The hashtag on Twitter was #ENDSARS. Twitter owner Jack Patrick Dorsey even gave his support to the protest by tweeting about it on Wednesday, October 14th, 2020.

The regular trademark of the Nigerian Police has always been tears, sorrow, and blood. The killings have been mind-boggling and most victims cut across sex, age, and class. The youths of recent have been the major target of the Nigerian Police, especially the SARS, as they are always harassed with impunity.

Here’s a roll call of some deaths that have been recorded over the years in the hands of the Nigerian Police. The list is inexhaustible, as more youths are been killed as I make this post

  • Chukwuemeka Matthew Onovo
  • Chibuike Anams
  • Christian Onuigbo
  • Chika Ibeku
  • Gabriel Ejoor Owoicho
  • Precious Odua
  • Johnson Nnaemeka
  • Stephen Agbanyim
  • Chidi Odinauwa
  • Azuamaka Victor Maduamago
  • Emmanuel Egbo
  • Godgift Ferguson Ekerete
  • Tony Oruama
  • Harry Ataria
  • Daniel Adewuyi Tella
  • Modebayo Awosika
  • Chinedu Ani
  • Linda Igwetu
  • Tina Ezekwe
  • Peter Ofurum
  • Rinji Balla Uzziel
  • Johnson Kolade
  • Tiyamiu Kazeem
  • Chima Ikwunado
  • Ifeoma Abuga
  • Sleek Sunday
  • Femi Bello
  • Anthony Onome Unuode
  • Jimoh Isiaq
  • Mus’ab Sammani
  • Richard Gora
  • Chijioke Iloanya
  • Joseph Zita
  • Joseph Eidonojie Ugbeni
  • Anita Akapson
  • Ifeanyi Ozor
  • Chinedu Meniru
  • Augustina Arebu
  • Anthony Nwokike
  • Paulinus Ogbonna
  • Ekena Isaac Megbe
  • Emeka Ojinze
  • Ademola Moshood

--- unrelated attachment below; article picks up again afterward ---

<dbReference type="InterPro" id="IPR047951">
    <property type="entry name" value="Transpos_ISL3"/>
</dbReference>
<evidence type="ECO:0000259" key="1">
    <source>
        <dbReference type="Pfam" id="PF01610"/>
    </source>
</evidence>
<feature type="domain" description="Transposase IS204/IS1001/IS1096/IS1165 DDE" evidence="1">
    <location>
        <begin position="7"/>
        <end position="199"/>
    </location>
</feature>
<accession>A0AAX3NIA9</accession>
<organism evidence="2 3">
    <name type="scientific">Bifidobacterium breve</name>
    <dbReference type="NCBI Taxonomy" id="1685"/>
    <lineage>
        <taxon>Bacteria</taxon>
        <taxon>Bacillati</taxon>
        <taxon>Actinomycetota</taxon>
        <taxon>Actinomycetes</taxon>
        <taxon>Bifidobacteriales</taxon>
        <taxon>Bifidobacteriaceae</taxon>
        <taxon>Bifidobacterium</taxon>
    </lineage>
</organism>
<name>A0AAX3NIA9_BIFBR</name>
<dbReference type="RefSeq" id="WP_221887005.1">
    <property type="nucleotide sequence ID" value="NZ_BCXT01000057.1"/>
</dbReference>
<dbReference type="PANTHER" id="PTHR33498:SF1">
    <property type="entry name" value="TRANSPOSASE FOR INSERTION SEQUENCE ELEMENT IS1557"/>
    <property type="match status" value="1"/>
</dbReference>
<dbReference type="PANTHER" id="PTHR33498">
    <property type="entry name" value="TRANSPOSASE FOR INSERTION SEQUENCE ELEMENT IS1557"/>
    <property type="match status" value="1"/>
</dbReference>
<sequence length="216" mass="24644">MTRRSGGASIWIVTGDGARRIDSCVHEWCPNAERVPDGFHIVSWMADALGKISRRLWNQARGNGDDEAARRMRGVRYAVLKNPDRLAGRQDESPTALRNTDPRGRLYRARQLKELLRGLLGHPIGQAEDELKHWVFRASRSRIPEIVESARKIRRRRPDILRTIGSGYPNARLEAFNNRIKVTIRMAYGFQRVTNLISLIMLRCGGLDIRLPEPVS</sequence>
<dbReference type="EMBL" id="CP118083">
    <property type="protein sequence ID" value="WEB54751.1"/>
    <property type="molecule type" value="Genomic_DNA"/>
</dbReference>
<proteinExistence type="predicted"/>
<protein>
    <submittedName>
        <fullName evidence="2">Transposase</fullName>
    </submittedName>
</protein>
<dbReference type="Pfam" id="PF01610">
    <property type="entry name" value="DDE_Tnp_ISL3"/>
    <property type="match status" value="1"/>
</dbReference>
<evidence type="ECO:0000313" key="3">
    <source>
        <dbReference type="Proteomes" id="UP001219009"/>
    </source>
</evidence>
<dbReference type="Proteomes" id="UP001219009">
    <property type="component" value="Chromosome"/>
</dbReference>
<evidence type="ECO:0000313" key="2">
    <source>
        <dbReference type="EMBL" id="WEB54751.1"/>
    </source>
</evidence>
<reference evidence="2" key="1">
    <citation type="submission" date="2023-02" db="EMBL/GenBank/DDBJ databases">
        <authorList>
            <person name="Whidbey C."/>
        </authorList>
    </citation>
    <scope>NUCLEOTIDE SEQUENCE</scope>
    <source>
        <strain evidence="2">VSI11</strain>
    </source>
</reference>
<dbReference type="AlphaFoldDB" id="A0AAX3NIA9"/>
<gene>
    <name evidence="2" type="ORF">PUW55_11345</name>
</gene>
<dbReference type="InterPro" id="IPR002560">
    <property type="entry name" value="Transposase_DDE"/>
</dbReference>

• Ismaila Anyinla
  • Joy Ndubueze
  • Ikechukwu IIohamauzo

The list is a sad commentary of the brutal nature of the Nigerian Police, which has seen it been ranked as worst in the world by https://africa-facts.org/botswana-police-ranked-africas-best-nigeria-at-bottom-of-global-report/ These youths have had their dreams cut short. Footballers, musical artists, entrepreneurs, engineers, auto mechanics, students, and hard-working individuals have been sent to their early graves via the excesses of the rogue Nigerian Police Force.

Tears are still flowing freely among victims of police brutality, and the pains caused may take a while to heal, even as the government has scrapped SARS and renamed it as SWAT (Special Weapons and Tactics Team). Things have not changed, as tension is still high in most cities across the country, with reported cases of police brutality persisting.

Total Police reform is been advocated, even as the youth have outlined 5 major demands to the government. These demands are:

  • Immediate release of all arrested protesters
  • Justice for all deceased victims of police brutality and appropriate compensation for their families
  • Setting up an independent body to oversee the investigation & prosecution of all reports of police misconduct (within 10 days)
  • In line with the new Police Act, psychological evaluation & retraining (to be confirmed by an independent body) of all disbanded SARS officers before they can be redeployed
  • Increase police salary so that they are adequately compensated for protecting the lives and property of citizens.